Chapter 4 The Pollinators

The chapter covers the ways in which pollination is important for human welfare. 

Page 105. At the start of this chapter I point out how about two thirds of crop plant species rely on animal pollination. There are a great many sources for this kind of estimate. Here is one from Science Daily: http://www.sciencedaily.com/releases/2012/09/120904101128.htm

Pages 113-114. On almond growing in California and the dependence of this industry on pollination this source gives a good summary of key points: http://www.thedailygreen.com/environmental-news/blogs/bees/2011-almond-crop-0705

Pages 114-115. On hand pollination in Sichuan, China, there is a good deal published on-line. See for example this piece in Newsweek from June 14th 2008. This can be found on-line at: http://www.thedailybeast.com/newsweek/2008/06/14/stung-by-bees.html. A short piece in China Daily can be found here:

Pages 115-116. On the beetles that pollinate oil palm, this paper gives a good overview: Caudwell, RW. Hunt, D. Reid, A. Mensah B.A and Chinchilla, C. (2003). Insect pollination of oil palm – a comparison of the long term viability and sustainability of Elaeidobious kamerunicus in Papua New Guinea, Indonesia, Costa Rica, and Ghana. ASD Oil Palm Papers, No 25, 1-16. This can be found on-line at: www.asd-cr.com/paginas/english/articulos/bol25-1en.html

Page 116. On the FAO numbers concerning the proportion of crop plants relying on animal pollination, this FAO magazine article from 2005 is a good general source: http://www.fao.org/ag/magazine/0512sp1.htm. For a more technical summary, this report is helpful: FAO, (2008). Tools for conservation and use of pollination services: initial survey of good pollination practices. Food and Agriculture Organisation, Rome. This can be accessed on-line at: http://www.fao.org/fileadmin/templates/agphome/documents/Biodiversity-pollination/SURVEY_DEC_08_Small.pdf

Page117. On how coffee quality can be improved through pollination this article has some good material: Ricketts, TH. Daily, GC. Ehrlich, PR. and Michener, CD. (2004). Economic value of tropical forest to coffee production. PNAS, 101 (34) 12579-12582. A PDF version of this paper can be accessed on-line at: http://www.pnas.org/content/101/34/12579.full.pdf+html?sid=7aa02a35-ba2b-4a49-8b2f-148605ed4084.

Page 117. On the research that found a difference the qualities of fruit that was insect pollinated, compared to that which was not, this article gives an outline of what was discovered: http://www.hortweek.com/news/1037153/.

Page 118. The estimate from TEEB that pollination services provided by animals are worth about US$190 billion per year has been widely cited. For a first-hand source for this see: TEEB (2010) The Economics of Ecosystems and Biodiversity Report for Business - Executive Summary. UNEP. This can be found on-line at: http://www.unepfi.org/fileadmin/biodiversity/TEEBforBusiness_summary.pdf.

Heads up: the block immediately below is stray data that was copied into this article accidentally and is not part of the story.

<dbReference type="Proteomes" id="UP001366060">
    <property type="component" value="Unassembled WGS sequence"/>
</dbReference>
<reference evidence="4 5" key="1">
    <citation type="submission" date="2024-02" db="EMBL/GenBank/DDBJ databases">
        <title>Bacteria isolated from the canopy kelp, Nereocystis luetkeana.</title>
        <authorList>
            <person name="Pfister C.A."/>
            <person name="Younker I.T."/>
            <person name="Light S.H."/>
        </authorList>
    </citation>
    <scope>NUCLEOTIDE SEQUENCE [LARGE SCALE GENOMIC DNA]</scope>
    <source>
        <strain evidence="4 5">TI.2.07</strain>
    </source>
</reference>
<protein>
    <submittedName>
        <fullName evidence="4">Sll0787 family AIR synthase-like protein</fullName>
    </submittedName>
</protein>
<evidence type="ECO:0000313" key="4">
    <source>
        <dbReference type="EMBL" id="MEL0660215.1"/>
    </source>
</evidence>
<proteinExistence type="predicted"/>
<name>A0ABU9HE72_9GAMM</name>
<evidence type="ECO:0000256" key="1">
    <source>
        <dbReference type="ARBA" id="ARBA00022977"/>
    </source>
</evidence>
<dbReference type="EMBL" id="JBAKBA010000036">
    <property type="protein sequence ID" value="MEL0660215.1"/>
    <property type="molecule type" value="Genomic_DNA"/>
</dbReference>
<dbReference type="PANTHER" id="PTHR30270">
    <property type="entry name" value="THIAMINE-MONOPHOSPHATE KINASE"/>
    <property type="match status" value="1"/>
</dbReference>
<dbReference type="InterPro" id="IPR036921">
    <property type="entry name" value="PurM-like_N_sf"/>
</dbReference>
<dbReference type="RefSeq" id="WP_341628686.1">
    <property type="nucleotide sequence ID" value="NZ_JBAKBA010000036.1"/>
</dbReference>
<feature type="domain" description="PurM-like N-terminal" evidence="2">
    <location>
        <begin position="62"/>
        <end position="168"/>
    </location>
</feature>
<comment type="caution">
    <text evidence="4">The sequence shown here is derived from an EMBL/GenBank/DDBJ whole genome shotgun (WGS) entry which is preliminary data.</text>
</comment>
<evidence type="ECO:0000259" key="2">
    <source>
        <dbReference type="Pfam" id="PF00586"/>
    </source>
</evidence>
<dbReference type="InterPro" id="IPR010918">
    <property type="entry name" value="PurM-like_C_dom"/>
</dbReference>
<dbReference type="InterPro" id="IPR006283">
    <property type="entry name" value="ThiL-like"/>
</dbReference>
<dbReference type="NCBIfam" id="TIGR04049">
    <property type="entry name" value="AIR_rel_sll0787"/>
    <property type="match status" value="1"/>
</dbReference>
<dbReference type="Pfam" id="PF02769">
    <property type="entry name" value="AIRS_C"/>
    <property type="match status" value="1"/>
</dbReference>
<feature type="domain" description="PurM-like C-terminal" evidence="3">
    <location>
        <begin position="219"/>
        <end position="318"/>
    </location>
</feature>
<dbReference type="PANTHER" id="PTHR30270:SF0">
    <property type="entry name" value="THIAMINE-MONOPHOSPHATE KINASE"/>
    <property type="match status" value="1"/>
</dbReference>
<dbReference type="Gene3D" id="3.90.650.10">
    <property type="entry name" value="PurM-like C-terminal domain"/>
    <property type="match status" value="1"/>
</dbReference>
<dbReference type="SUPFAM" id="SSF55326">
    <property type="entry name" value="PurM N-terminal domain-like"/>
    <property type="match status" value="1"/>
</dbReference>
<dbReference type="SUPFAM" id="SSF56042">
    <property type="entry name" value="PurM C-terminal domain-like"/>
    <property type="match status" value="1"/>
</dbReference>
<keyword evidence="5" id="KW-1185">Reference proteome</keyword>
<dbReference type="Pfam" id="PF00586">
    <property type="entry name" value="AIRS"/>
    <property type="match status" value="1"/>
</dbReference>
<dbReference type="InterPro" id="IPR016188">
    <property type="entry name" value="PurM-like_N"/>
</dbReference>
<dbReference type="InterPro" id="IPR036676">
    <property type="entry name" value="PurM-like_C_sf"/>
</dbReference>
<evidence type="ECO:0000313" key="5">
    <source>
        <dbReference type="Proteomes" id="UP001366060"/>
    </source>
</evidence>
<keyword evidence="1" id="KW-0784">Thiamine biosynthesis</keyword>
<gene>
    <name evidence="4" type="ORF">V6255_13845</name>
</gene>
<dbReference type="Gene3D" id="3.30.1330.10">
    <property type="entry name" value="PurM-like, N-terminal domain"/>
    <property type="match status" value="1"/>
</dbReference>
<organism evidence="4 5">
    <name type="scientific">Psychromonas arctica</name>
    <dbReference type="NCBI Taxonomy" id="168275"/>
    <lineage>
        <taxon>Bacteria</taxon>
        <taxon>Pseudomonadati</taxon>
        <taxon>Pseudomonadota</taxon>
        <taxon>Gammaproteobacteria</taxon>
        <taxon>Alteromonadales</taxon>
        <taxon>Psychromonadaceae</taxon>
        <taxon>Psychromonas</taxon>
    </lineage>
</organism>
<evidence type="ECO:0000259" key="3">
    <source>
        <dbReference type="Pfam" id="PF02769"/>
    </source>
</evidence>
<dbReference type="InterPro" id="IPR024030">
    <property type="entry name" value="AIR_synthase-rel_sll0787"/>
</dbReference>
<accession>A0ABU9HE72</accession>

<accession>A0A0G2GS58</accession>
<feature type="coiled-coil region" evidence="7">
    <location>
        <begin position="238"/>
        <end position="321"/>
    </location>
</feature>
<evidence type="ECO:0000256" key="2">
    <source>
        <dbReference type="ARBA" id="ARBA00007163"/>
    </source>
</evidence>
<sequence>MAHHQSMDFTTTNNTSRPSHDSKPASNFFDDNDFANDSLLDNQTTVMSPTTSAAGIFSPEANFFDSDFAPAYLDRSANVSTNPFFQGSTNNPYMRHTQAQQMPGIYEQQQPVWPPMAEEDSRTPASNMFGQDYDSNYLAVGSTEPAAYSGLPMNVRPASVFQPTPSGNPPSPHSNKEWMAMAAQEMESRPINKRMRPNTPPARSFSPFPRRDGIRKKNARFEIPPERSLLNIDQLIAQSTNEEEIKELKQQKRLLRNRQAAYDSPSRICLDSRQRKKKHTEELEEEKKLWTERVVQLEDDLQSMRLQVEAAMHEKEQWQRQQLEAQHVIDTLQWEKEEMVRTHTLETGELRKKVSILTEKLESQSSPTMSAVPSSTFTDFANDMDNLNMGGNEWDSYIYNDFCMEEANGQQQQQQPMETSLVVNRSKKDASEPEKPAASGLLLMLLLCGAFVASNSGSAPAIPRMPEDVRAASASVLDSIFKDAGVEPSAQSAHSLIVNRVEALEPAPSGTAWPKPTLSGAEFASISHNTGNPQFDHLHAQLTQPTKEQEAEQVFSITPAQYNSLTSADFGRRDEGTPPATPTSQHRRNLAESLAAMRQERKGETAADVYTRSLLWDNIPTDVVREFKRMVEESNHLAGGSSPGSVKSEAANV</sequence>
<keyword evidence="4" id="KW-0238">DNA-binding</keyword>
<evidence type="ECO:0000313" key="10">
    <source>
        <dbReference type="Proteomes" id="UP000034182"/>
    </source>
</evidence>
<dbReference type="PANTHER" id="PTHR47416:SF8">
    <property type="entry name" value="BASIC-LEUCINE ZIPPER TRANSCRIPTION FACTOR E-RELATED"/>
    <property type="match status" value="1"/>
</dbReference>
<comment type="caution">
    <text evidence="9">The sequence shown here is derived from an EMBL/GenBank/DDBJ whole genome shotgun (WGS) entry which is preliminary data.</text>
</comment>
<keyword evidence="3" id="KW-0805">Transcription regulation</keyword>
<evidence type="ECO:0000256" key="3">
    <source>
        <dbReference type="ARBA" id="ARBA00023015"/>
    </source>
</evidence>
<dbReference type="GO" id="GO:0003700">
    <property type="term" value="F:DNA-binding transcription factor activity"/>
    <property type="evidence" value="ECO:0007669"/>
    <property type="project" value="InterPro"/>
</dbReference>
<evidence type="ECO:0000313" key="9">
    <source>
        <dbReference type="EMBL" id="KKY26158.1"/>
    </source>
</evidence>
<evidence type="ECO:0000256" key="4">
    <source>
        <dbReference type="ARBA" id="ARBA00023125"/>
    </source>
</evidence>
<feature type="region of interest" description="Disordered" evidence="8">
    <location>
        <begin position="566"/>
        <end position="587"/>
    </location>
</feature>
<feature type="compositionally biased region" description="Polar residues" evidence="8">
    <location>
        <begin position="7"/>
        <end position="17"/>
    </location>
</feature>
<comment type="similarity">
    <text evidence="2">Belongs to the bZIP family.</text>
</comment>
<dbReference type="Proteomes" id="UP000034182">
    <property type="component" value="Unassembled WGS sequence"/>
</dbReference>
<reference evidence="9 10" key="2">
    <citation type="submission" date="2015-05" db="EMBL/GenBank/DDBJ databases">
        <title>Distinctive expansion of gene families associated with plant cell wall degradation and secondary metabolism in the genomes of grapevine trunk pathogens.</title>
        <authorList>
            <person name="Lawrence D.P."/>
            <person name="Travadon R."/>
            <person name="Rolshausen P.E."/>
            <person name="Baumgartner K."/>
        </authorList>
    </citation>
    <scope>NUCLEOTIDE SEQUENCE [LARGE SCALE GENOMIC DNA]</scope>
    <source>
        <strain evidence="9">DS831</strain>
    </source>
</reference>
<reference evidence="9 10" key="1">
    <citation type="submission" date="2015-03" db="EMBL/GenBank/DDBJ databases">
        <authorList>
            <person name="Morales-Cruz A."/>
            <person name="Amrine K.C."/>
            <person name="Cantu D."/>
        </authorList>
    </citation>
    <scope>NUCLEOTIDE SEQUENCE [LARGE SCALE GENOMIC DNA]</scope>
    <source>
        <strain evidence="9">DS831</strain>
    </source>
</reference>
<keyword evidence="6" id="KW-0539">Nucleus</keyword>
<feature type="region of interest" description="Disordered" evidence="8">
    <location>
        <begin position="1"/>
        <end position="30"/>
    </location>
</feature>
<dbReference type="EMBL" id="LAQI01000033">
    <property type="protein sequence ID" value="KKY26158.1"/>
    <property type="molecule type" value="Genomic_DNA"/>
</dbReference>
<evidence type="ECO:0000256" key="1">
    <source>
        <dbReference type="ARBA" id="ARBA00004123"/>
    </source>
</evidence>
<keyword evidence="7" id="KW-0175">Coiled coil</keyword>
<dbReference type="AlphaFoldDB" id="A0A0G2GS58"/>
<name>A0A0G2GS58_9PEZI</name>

Page 119. On the TEEB example about the value of pollination services to Switzerland, see: Besser, T. (2010). Economic value of the pollinating service provided by bees in Switzerland. TEEB. This paper can be found through: www.teebweb.org.

Page 119. For a summary of the collaboration between Syngenta and the World Resources Institute on the pollinators of blueberries, see this presentation for the key points: http://www.greif.com/sustainability/wbcsd_midwest_meeting/schulz-pollinator-ecosystem-valuation.pdf.

Page 121. For details on the dramatic recent decline in European butterflies see this link to Butterfly Conservation: http://butterfly-conservation.org From here you will find a link into the more technical detail in the Red List of threatened species.

Page 121. For a source on pollinator decline, including birds and mammals, this paper has a lot of good material: Gary Paul Nabhan et al (1998). The Potential Consequences of Pollinator Declines on the Conservation of Biodiversity and Stability of Food Crop Yields. Conservation Biology, Pages 8–17 Volume 12, No. 1. This paper can be accessed on-line via: http://naldc.nal.usda.gov/download/24807/PDF

Page 123. To see the Rabobank report that I mention in this chapter go to: http://www.securefoodsavebees.com/documents/Rabobank_IN_252_The_Plight_of_the_Honey_Bee_Verwijs_Jan-2011.pdf.

Page 123. On the effects of neonicotinoid pesticides on bee populations, this paper (which made front-page news) is an important source: Whitehorn, PR. et al. (2012). Neonicotinoid Pesticide Reduces Bumble Bee Colony Growth and Queen Production. Science, 20 April 2012: Vol. 336 no. 6079 pp. 351-352. This can be accessed on-line at: http://www.sciencemag.org/search?author1=Penelope+R.+Whitehorn&sortspec=date&submit=Submit

Page 125. I mention work by the Co-operative and Buglife to restore wild pollinator habitats. Readers can find a summary of this work here: http://www.co-operative.coop/corporate/Press/Press-releases/Headline-news/Bee-roads-to-act-as-main-routes-for-pollinators/. I mentioned a different initiative that Marks and Spencer is involved with in order to help restore pollinators. A little bit on that can be found here: http://www.norbert-dentressangle.co.uk/UK-news/Norbert-Dentressangle-partners-with-Marks-Spencer-on-Plan-Bee

Page 128. I wrote about the reintroduction of the short-haired bumblebee in southern England. Some more background on this can be found at: http://bumblebeeconservation.org/news/extinct-short-haired-bumblebee-returns-to-britain-after-24-years/